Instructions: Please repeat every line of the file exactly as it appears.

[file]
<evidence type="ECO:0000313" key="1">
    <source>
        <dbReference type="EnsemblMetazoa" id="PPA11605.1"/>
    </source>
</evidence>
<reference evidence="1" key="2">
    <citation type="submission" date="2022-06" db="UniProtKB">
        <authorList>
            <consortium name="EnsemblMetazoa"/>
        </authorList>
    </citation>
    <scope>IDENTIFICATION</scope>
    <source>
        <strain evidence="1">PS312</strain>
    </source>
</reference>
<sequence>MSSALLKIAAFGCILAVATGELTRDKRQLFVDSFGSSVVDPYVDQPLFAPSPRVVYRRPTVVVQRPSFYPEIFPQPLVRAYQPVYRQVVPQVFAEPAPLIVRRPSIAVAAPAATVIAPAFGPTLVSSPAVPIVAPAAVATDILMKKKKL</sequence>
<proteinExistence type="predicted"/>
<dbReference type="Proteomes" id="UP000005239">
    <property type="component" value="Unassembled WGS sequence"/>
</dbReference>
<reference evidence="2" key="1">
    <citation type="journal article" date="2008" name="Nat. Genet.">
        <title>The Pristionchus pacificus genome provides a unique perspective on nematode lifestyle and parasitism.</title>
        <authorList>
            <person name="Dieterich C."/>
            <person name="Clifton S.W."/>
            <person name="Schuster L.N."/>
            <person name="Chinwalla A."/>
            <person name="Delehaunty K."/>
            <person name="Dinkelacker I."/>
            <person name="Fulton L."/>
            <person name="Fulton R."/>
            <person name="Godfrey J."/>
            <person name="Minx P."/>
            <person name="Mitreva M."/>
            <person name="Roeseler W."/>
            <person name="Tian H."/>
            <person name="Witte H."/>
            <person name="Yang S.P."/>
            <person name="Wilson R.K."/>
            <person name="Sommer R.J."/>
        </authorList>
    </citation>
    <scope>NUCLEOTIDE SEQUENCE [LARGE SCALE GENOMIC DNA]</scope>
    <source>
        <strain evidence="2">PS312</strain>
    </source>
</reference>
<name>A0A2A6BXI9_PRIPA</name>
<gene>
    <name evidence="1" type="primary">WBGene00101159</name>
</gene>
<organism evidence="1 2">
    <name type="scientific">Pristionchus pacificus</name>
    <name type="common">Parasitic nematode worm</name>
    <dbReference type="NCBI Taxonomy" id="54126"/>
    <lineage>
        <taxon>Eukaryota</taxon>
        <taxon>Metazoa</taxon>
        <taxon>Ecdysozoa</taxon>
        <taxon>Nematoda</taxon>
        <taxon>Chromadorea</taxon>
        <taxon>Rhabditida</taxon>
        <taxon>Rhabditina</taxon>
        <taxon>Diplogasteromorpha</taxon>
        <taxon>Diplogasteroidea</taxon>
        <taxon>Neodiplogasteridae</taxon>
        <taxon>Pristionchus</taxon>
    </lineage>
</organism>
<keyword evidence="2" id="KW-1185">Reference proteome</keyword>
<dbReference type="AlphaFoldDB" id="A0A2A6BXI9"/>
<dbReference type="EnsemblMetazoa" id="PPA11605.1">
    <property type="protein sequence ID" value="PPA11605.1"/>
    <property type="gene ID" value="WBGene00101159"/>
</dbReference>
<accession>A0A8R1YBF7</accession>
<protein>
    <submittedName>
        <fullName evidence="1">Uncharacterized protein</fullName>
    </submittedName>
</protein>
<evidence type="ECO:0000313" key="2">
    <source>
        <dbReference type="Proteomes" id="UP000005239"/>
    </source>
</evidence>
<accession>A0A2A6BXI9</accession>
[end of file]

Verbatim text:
<evidence type="ECO:0000313" key="1">
    <source>
        <dbReference type="EnsemblMetazoa" id="PPA11605.1"/>
    </source>
</evidence>
<reference evidence="1" key="2">
    <citation type="submission" date="2022-06" db="UniProtKB">
        <authorList>
            <consortium name="EnsemblMetazoa"/>
        </authorList>
    </citation>
    <scope>IDENTIFICATION</scope>
    <source>
        <strain evidence="1">PS312</strain>
    </source>
</reference>
<sequence>MSSALLKIAAFGCILAVATGELTRDKRQLFVDSFGSSVVDPYVDQPLFAPSPRVVYRRPTVVVQRPSFYPEIFPQPLVRAYQPVYRQVVPQVFAEPAPLIVRRPSIAVAAPAATVIAPAFGPTLVSSPAVPIVAPAAVATDILMKKKKL</sequence>
<proteinExistence type="predicted"/>
<dbReference type="Proteomes" id="UP000005239">
    <property type="component" value="Unassembled WGS sequence"/>
</dbReference>
<reference evidence="2" key="1">
    <citation type="journal article" date="2008" name="Nat. Genet.">
        <title>The Pristionchus pacificus genome provides a unique perspective on nematode lifestyle and parasitism.</title>
        <authorList>
            <person name="Dieterich C."/>
            <person name="Clifton S.W."/>
            <person name="Schuster L.N."/>
            <person name="Chinwalla A."/>
            <person name="Delehaunty K."/>
            <person name="Dinkelacker I."/>
            <person name="Fulton L."/>
            <person name="Fulton R."/>
            <person name="Godfrey J."/>
            <person name="Minx P."/>
            <person name="Mitreva M."/>
            <person name="Roeseler W."/>
            <person name="Tian H."/>
            <person name="Witte H."/>
            <person name="Yang S.P."/>
            <person name="Wilson R.K."/>
            <person name="Sommer R.J."/>
        </authorList>
    </citation>
    <scope>NUCLEOTIDE SEQUENCE [LARGE SCALE GENOMIC DNA]</scope>
    <source>
        <strain evidence="2">PS312</strain>
    </source>
</reference>
<name>A0A2A6BXI9_PRIPA</name>
<gene>
    <name evidence="1" type="primary">WBGene00101159</name>
</gene>
<organism evidence="1 2">
    <name type="scientific">Pristionchus pacificus</name>
    <name type="common">Parasitic nematode worm</name>
    <dbReference type="NCBI Taxonomy" id="54126"/>
    <lineage>
        <taxon>Eukaryota</taxon>
        <taxon>Metazoa</taxon>
        <taxon>Ecdysozoa</taxon>
        <taxon>Nematoda</taxon>
        <taxon>Chromadorea</taxon>
        <taxon>Rhabditida</taxon>
        <taxon>Rhabditina</taxon>
        <taxon>Diplogasteromorpha</taxon>
        <taxon>Diplogasteroidea</taxon>
        <taxon>Neodiplogasteridae</taxon>
        <taxon>Pristionchus</taxon>
    </lineage>
</organism>
<keyword evidence="2" id="KW-1185">Reference proteome</keyword>
<dbReference type="AlphaFoldDB" id="A0A2A6BXI9"/>
<dbReference type="EnsemblMetazoa" id="PPA11605.1">
    <property type="protein sequence ID" value="PPA11605.1"/>
    <property type="gene ID" value="WBGene00101159"/>
</dbReference>
<accession>A0A8R1YBF7</accession>
<protein>
    <submittedName>
        <fullName evidence="1">Uncharacterized protein</fullName>
    </submittedName>
</protein>
<evidence type="ECO:0000313" key="2">
    <source>
        <dbReference type="Proteomes" id="UP000005239"/>
    </source>
</evidence>
<accession>A0A2A6BXI9</accession>